Children Should Not Be Beaten Or Hurt Physically

1987 Words8 Pages
Children don’t deserve to be beaten or hurt physically. Some kids or teens may think everything will get better but really sometimes it gets worse and worse. The abuser may think that if he/she buys stuff after the abuse then that will make up for the pain but that’s not how it works. If the offender don’t get the right punishment or harsher punishment then they will more likely to do it again. After the abuse and the child or teen grows up they might be so traumatized from the abuse they might not even trust anyone anymore. Some abused kids when grown and have kids of their own might abuse them. It’s not ok to abuse people its mean, wrong, and nasty. Abusers now days don’t get enough punishments for the abuse or crime they have done.…show more content…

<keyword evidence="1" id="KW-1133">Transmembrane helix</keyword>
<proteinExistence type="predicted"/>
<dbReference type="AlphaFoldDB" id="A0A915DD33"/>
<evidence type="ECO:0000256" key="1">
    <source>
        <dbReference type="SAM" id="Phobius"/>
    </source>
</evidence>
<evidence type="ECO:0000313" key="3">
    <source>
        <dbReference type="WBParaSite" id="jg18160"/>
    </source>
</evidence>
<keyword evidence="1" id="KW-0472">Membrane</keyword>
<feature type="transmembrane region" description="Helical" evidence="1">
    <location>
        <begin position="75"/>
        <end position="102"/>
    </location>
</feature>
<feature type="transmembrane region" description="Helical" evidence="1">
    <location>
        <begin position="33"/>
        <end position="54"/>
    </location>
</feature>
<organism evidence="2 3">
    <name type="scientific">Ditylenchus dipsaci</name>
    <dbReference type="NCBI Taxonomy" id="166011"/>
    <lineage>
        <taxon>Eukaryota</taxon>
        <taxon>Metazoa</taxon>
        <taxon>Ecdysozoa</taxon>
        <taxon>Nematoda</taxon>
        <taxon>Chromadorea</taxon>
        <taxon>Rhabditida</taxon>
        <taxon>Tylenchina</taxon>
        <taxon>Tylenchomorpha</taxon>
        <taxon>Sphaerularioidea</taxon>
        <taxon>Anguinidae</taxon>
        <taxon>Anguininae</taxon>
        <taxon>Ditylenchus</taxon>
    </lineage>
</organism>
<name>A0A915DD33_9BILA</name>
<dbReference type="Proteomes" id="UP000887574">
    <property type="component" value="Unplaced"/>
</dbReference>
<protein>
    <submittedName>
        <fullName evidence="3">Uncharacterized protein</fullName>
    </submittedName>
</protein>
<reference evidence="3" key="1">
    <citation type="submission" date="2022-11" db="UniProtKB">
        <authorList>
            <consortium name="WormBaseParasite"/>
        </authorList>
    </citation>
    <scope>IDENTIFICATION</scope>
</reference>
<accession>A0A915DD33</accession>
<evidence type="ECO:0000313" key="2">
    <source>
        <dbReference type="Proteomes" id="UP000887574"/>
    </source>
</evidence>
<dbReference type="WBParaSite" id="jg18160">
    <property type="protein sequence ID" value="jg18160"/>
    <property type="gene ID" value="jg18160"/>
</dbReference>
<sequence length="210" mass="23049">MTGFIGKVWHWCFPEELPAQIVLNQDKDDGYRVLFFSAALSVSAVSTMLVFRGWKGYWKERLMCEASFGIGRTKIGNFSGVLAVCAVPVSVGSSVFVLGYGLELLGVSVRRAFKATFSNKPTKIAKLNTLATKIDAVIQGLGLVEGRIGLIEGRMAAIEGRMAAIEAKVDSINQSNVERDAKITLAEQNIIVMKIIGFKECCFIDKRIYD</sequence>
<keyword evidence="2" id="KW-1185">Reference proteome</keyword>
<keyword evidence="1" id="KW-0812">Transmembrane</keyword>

Many child victims demonstrate some form of self-destructive behavior. They may develop physical illness such as asthma, ulcers, allergies, or recurring headaches. Also, they often experience irrational and persistent fears or hatreds and demonstrate either passive or aggressive behavioral extremes (Kids). Child abusers may be crazy and out of their mind but some just do it just because they feel like they can and won’t get caught. Some offenders that were abused as a kid may grow up to abuse. When abused kids grow up then their more likely to abuse kids because their filled with so much pain and they feel like their suffering to survive and they think that the only thing to help is to abuse kids or teens like he/she was abused. When they start to abuse it’s hard to quit. To some abusers it’s addicting and once they start then their stuck in that situation and need help. If they really wanted to quit then they would get help instead of keep abusing poor innocent people or children. When humans are young, their world revolves around their parents or primary care-givers. Parents or care-givers are the primary source of safety, security, love, understanding, nurturance and support. Child abuse violates the trust at the core of a child’s relationship with the world (Walker, 1994). When the primary relationship is one of betrayal, a negative schema or set of beliefs develops. This negative core schema often affects an individual’s capacity to establish and sustain
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